skunk the fear.
I read somewhere that everything you’ve ever wanted in life is on the other side of fear.
So that got me thinking. Why does fear play such a vital role in our loves?
Take my two dachshunds for instance. One evening, I let them both out to go potty before bed time, and not even five minutes later, Lucy came scurrying in. She looked like she had seen a ghost. She kept scrambling up to me, and then back out the door, poking her head around the corner to see if I was following her. Lucy kept the charade up until I followed her outside.
And goodness. What a scene to behold outside. Annie was standing about a foot away from the fence, tail raised, ears back, barking with everything she had. And on the other side of that fence, about the same distance away, was her new friend. A skunk.
All at once, visions of Peppy Le Pew eu de par-fum danced in my sense of smell. And yet there was little I could do in the situation because if I stepped closer, I would more than likely wear the skunk’s revenge as well.
Annie didn’t let up. Peppy Le Pew didn’t let up either. As sixty seconds of Battle fell to the ground, the skunk sprayed the tar out of Annie, and sauntered away. Annie, on the other hand, shook off what she could and came flying in my direction, confused and disoriented with what had just taken place.
I bathed in her tomato juice with baking soda, and it tinted her pink. It was nearly 11:00 on a school night, so we stayed pink until the next afternoon when I bathed her in her oatmeal puppy shampoo that washed out the pink.
The funny thing is, if Annie could have a hashtag after that incident, I swear it would read, #noregrets.
Let’s look at how both of my dachshunds approached the same situation. One could argue that Lucy was smart enough to actually have fear. She knew trouble when she saw it and tried to stop the inevitable. I’m sure she tried to get Annie away but Annie wouldn’t have it. Lucy also knew that her mama needed to intervene.
So then there’s Annie. Sweet, brainless, little Annie, who stood her ground against the enemy, and protected her territory at the expense of her smellalicious state of affairs. She certainly took home the trophy for last man standing, but she also didn’t have the fortitude her sister had in recognizing danger. Even if she had, she figured she could bark it away.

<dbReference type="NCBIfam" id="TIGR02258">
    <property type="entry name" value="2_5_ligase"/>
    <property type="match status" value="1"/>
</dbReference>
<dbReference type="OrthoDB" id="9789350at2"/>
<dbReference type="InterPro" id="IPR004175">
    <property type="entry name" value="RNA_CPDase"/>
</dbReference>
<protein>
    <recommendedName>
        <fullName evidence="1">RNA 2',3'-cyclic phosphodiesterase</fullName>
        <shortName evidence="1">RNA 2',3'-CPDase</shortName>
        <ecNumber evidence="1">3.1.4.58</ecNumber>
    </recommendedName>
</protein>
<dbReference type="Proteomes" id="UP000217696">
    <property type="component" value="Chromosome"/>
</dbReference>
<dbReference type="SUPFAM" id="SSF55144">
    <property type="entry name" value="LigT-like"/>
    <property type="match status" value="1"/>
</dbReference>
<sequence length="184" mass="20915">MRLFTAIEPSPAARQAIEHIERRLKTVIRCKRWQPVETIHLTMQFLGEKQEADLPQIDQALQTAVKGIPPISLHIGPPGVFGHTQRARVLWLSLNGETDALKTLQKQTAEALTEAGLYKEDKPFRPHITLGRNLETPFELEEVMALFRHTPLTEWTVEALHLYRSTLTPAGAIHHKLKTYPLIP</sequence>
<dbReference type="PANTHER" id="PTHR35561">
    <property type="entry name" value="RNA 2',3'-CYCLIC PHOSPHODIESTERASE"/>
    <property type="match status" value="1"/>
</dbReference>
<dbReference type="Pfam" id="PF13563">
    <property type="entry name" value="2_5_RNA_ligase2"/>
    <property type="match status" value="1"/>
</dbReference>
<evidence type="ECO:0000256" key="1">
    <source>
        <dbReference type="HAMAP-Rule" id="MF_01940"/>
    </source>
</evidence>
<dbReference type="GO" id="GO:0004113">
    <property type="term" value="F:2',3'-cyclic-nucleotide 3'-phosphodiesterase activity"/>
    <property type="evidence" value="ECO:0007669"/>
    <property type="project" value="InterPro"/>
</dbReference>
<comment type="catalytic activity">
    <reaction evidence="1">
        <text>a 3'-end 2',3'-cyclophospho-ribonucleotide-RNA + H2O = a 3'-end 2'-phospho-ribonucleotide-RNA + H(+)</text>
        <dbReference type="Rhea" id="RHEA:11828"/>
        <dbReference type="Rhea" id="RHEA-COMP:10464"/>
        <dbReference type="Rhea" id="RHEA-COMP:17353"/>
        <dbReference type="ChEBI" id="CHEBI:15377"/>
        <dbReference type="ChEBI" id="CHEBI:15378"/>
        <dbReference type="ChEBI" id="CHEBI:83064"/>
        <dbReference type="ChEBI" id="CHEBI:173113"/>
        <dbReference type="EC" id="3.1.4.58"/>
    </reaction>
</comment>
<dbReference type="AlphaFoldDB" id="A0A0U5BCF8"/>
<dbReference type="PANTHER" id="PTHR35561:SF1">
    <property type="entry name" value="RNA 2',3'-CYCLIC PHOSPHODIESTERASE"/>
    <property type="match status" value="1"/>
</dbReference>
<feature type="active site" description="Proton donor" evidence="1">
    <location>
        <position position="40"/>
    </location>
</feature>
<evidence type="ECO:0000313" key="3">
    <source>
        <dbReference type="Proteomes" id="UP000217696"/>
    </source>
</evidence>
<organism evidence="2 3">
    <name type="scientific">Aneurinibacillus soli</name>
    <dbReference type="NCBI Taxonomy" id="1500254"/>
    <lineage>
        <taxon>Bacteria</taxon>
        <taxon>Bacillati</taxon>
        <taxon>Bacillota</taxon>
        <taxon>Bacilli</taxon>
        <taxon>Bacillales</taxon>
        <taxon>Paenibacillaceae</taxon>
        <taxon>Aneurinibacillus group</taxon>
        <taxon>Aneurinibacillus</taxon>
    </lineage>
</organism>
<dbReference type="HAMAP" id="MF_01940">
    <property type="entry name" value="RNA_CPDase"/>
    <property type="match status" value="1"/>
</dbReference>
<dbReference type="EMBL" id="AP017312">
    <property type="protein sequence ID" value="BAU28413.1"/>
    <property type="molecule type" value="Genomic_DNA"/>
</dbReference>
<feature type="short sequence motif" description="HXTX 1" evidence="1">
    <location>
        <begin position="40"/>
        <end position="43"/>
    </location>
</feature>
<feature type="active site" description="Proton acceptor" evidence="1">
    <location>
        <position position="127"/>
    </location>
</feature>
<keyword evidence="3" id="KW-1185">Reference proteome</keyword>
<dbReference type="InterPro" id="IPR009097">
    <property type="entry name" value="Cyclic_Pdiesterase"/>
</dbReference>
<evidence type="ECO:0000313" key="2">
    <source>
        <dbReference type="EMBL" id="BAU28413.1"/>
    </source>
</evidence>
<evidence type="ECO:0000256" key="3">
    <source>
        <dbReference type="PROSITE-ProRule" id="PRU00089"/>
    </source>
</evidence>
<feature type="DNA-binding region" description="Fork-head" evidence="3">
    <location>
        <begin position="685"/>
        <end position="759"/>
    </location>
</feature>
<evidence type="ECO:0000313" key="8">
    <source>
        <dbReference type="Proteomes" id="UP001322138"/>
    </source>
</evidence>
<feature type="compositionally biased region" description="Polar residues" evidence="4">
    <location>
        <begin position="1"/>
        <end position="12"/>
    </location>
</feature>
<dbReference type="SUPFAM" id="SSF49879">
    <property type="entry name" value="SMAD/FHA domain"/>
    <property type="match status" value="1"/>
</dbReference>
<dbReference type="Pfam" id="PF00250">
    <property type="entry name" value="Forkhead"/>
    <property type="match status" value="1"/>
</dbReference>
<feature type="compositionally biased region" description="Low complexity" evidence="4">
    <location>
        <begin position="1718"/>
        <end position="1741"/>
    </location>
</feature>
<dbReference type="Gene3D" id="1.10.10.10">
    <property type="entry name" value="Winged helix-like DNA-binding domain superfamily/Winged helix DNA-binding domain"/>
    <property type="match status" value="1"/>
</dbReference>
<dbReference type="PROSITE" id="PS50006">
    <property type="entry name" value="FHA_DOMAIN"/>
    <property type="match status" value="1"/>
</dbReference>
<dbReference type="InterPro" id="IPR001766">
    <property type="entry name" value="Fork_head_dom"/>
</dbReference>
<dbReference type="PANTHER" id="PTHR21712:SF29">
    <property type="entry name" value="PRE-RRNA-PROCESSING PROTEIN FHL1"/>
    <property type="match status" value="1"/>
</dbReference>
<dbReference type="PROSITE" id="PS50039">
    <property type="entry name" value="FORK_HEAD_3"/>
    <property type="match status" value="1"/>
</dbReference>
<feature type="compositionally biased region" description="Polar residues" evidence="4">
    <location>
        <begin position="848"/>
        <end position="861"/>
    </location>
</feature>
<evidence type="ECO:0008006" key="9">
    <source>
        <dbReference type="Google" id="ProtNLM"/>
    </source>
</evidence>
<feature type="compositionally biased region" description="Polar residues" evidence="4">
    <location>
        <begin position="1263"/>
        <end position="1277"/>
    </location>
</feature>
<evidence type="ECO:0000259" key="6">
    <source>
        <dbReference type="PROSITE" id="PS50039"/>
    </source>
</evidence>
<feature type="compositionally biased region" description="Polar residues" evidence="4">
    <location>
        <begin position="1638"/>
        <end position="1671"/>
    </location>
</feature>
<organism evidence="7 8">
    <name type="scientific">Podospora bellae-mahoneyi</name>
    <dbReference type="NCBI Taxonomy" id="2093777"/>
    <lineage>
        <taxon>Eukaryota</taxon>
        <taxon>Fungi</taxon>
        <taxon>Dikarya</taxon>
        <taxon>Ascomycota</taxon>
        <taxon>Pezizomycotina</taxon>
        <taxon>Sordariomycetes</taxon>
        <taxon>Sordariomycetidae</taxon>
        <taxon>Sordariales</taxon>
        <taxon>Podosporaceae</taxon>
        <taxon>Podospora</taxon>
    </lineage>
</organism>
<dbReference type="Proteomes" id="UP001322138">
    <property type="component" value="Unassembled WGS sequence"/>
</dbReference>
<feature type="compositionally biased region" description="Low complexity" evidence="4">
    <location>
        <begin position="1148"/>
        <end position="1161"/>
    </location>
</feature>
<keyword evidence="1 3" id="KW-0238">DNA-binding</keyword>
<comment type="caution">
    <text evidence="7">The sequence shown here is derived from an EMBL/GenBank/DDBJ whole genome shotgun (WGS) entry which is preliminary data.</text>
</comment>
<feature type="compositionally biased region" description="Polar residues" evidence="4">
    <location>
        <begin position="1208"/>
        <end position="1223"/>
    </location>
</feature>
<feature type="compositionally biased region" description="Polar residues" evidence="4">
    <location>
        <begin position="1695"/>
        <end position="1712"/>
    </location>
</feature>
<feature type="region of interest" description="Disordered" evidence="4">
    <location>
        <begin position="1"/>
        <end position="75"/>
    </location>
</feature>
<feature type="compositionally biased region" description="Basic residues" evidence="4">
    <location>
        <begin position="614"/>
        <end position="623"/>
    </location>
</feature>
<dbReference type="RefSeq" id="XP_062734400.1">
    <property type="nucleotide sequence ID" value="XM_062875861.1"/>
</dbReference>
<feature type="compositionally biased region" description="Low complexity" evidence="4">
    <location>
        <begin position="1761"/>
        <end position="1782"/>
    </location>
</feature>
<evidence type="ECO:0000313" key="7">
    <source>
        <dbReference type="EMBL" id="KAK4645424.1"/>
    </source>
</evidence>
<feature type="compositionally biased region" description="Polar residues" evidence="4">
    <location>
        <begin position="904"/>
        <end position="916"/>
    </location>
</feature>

When Jesus was crucified, His disciples stowed away in a house. They refused to come out. In a word or a few, they were terrified that something like that could happen to them. In the coming days, Fear controlled them so deeply that even when Jesus revealed Himself to His disciples three separate occasions, His disciples were clueless. They were Lucy. Skeptical. Fearful. Alertful. Afraid to do what needed to be done in fear of real life consequences to themselves.
I’ve always imagined the scene of the Holy Spirit beckoning to these men, as a warm summer breeze would beckon us out to our porches and our backyards. I imagine a voice so tender, so comforting, so undeniable, that their fear collided with resolution and in that collision, faith was born.
On the other side of fear, Peter became the rock of the church. On the other side of fear, Paul wrote such passionate letters to the church that their relevance has outlasted time. And on the other side of fear, these men kept Jesus alive and sought a will greater than their own.
It’s powerful stuff, no question.
And I think that fear is an okay mechanism to keep at bay, no question. But are we truly obeying and reciprocating and proclaiming if we don’t jump over that line in the sand and take the risk? Are we truly living if we shut ourselves away from all of the skunks and persecutors and modern day Pharisees of the world? Are we?
Seems to me faith can’t exist without fear because faith conquers fear.
Seems to me that fear can’t exist without faith because faith is on the other side of that line.
I pray wholeheartedly that you are able to get past the Lucy in you and tap in to just a smudge of Little Annie’s boldness. Whatever it is, however much the moment weighs, I can tell you this: it is nothing compared to the sheer joy of letting it go.Read More